Resiliency, the best antidote for uncertainty | Namchak

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Resiliency, the best antidote for uncertainty

Our inherent desire to predict and control our world brings us in direct conflict with the impermanent nature of all things, and the fact that uncertainty is unavoidable. The answer seems to lie in resiliency, namely the ability to adapt to, and even welcome, adversity.

Here are a few ways to approach the challenge:

Model the way. Those who master resilience tend to be skilled in preparing for emotional emergencies and adept at accepting what comes by being flexible, rather than rigid. They think, “Times are tough, but I know they will get better.” The old metaphor applies: resilient people are like bamboo in a hurricane– they bend rather than break. Or, even if they feel like they’re broken for a time, there’s still a part of them deep inside that knows they won’t be broken forever. Career-life coach and consultant Brad Waters shares 10 Traits of Emotionally Resilient People (Psychology Today.)

Building on your strengths. In Learning to Bounce Back (NY Times) Andrew Zolli, author and PopTech’s Executive Director, presents that psychologists, sociologists and neuroscientists are uncovering a wide array of factors that make you more or less resilient than the person next to you. These include the reach of your social networks, the quality of your close relationships, your access to resources, your genes and health, and your beliefs and habits of mind.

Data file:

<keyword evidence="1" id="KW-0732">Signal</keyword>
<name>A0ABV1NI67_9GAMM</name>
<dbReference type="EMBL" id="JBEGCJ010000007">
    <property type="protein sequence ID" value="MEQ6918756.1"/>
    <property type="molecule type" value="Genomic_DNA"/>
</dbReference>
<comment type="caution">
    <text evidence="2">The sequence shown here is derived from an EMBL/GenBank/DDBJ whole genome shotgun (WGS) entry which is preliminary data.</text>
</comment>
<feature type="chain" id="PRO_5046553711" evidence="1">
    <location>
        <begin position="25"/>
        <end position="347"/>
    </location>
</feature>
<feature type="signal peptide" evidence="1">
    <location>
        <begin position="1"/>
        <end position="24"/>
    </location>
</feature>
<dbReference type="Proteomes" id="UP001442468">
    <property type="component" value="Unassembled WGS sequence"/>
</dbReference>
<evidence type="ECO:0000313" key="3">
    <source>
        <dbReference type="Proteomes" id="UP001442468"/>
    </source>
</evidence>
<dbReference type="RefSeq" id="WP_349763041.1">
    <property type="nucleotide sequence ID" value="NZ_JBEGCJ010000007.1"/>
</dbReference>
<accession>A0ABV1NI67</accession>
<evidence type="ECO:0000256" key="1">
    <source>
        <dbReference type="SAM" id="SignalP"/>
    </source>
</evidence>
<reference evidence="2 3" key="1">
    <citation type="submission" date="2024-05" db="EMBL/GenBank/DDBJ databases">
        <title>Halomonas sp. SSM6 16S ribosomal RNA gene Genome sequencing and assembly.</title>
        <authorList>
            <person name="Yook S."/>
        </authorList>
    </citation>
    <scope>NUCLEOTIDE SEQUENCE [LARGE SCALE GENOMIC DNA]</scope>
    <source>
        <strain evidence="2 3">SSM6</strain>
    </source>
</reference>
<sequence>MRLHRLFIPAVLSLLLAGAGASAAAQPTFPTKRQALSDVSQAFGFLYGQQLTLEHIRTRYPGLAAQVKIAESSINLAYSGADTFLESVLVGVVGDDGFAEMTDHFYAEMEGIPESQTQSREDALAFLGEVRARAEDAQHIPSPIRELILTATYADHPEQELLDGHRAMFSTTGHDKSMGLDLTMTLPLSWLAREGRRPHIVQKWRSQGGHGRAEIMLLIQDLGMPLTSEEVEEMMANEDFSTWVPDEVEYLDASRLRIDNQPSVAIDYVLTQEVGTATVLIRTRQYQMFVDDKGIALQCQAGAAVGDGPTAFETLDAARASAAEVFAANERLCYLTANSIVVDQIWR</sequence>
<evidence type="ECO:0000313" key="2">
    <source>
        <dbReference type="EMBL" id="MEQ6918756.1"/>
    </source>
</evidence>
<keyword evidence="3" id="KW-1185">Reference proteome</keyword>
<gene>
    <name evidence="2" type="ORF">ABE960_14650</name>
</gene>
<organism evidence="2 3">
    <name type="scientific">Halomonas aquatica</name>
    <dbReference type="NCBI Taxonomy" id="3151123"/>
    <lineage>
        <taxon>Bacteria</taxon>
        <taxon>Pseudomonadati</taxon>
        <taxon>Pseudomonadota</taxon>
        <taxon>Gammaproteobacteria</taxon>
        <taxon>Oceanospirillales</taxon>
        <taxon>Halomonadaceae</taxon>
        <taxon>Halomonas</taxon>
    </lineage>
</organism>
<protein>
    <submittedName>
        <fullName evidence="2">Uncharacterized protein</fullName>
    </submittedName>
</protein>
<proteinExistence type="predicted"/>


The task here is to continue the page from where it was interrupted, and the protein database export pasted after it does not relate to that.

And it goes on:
Resilience 101. The good news is that positive perception and interpretation can be taught, Maria Konnikova writes in How People Learn to Become Resilient (The New Yorker.) Quoting George Bonanno, a clinical psychologist at Columbia University’s Teacher’s College, “We can make ourselves more or less vulnerable by how we think about things.” Konnikova also cites neuroscientist Kevin Ochsner who, in research at Columbia, “has shown that teaching people to think of stimuli in different ways – to reframe them in positive terms when the initial response is negative, or in a less emotional way when the initial response is emotionally ’hot‘ – changes how they experience and react to the stimulus. You can train people to better regulate their emotions, and the training seems to have lasting effects.”